Aenaon - Cendres Et Sang review
|Album:||Cendres Et Sang|
|Release date:||June 2011|
03. Psychonautic Odyssey
04. Grand Narcotic Harvest [feat. V'gandr]
05. Once Finite
06. Carnivora's Lair
09. Black Nerve
10. In Heaven [David Lynch cover] [feat. Thomais]
Many bands coming from Greece whenever they chose a more aggressive sound pathway in the metal scene their most apparent references used to rise from Rotting Christ and Septicflesh, at least in the past. Within the last few years some things seem to be changing and Aenaon is one those "heretic" bands that had the vision/will to not worship what's already famous and follow a different road. Cendres Et Sang (Ashes And Blood) is their debut album and it's here to propose a more avant-garde aspect of black metal. The cover artwork (Lukasz Wodynski ) is tempting enough and holds a sullen grandeur of its own, a very good first impression is always welcome!
The saxophone during the intro ("Kafkaesque" - what a nice title) lends some hints n' tips of what will follow and "Suncord" which holds a Ved Buens Ende accent concurs. The soundscape becomes clearer and a maelstrom of ideas is about to unfold in front of your very... ears. We're dealing with a work that's paying its small tribute to aspects of more traditional black metal and at the same time pins the term "traditional" on the wall until it bleeds experimentation. Apart from Ved Buens Ende you will witness some references to Dødheimsgard, Satyricon and Shining to name a few that come to mind at the moment. Of course it's not only about influences, it's also about ideas and inspiration, it's all about respect and self-expression and Aenaon succeed in it. Order and disorder forge an ill-natured alliance that holds its basis in black metal with three neurons that transmit jazzy, some sort of mechanical vibe and avant-garde (the Norwegian way) signals equally.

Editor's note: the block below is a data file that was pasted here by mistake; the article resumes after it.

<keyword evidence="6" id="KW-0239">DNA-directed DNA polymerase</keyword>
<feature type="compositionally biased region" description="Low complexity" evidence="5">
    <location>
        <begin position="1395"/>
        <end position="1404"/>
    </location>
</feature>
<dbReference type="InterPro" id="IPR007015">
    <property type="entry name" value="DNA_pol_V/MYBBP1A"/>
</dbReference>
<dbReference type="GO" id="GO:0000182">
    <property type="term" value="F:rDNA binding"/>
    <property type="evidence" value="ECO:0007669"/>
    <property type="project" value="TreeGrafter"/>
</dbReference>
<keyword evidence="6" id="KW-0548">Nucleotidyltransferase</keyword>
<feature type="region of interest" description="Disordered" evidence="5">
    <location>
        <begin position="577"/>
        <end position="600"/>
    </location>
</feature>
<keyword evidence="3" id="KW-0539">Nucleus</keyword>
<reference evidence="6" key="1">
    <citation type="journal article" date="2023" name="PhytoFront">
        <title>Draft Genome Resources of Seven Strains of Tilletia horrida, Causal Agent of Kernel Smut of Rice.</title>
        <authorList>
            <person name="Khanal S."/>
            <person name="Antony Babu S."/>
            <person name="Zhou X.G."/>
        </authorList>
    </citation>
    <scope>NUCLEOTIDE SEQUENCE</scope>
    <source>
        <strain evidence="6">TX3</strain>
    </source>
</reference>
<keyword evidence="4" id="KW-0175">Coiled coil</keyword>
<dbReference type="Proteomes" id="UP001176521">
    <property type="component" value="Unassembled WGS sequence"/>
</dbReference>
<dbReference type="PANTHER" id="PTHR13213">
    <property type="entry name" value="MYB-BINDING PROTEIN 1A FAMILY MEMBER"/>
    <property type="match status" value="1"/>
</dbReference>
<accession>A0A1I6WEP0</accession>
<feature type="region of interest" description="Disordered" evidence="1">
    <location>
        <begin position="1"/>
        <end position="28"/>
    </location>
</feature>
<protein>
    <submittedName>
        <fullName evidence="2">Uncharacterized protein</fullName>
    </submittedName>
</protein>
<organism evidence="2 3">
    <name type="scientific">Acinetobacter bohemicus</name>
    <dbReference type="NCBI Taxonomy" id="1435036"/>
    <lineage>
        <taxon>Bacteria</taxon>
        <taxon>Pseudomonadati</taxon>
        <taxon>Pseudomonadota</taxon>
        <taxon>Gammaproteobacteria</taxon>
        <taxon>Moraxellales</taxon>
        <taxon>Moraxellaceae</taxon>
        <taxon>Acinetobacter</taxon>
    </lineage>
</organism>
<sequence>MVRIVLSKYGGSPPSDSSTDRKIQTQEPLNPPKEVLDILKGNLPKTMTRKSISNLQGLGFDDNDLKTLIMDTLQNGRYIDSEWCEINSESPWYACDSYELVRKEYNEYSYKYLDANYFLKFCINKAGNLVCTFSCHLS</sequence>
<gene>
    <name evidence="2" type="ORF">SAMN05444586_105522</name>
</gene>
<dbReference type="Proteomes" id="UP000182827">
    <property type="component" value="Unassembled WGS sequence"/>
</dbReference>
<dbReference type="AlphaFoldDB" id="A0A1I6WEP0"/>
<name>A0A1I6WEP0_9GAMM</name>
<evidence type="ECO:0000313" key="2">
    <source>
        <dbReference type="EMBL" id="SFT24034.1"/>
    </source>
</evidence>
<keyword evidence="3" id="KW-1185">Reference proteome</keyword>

Everyone involved in this recording plays an important role and it's quite distinctive, from the band members to the guest musicians (V'gandr of Aeternus and Helheim, Thomais Chatzigianni of Dakrya etc). The guitar work is fabulous; sliding melodies, razor-sharp or maneuvering riffing with a strength of its own, even some beautiful soloing ideas (you have to love the way "Black Nerve" opens) among a wide variety of ways of expression that enrich the soundscape. There's definitely something odd and welcome at the same time within some effects in the guitars and in general, mental euphoria, dissonance and a variety of conditions/emotions come to the surface. The vocals are vibrant, they lend their own pulse in the compositions. Astrous' throat is a coal mine, ranging from edgy and sharp husky grunts to ecstatic boiling (un)clean singing that entrances the atmosphere. Last but not least, the rhythm section is dynamic, non-verbose but with interesting key signatures and the most important thing is, it's omnipresent and not buried, after all the spot-on production is complimenting the album.
The album couldn't just reach the end with an outro or any other composition. The In Heaven cover (from David Lynch's Eraserhead soundtrack) is of extraterrestrial beauty, the more i listen to it the better it gets. Emotionally pompous piano melodies and a magnificent interpretation from Thomais in a Gitane Demone meets Mary (Mary And The Boy) delirium from a daydream nightmare that comes to life when the band emerges to make the overall ambiance even more suffocating. Had I been David Lynch, I'd work on an abstract video clip with Aenaon.
Anyway, debuts like Cendres Et Sang make this world a better place to live in, as for me, I'm already waiting for their second attempt.
||Written on 25.06.2011 by "It is myself I have never met, whose face is pasted on the underside of my mind."|
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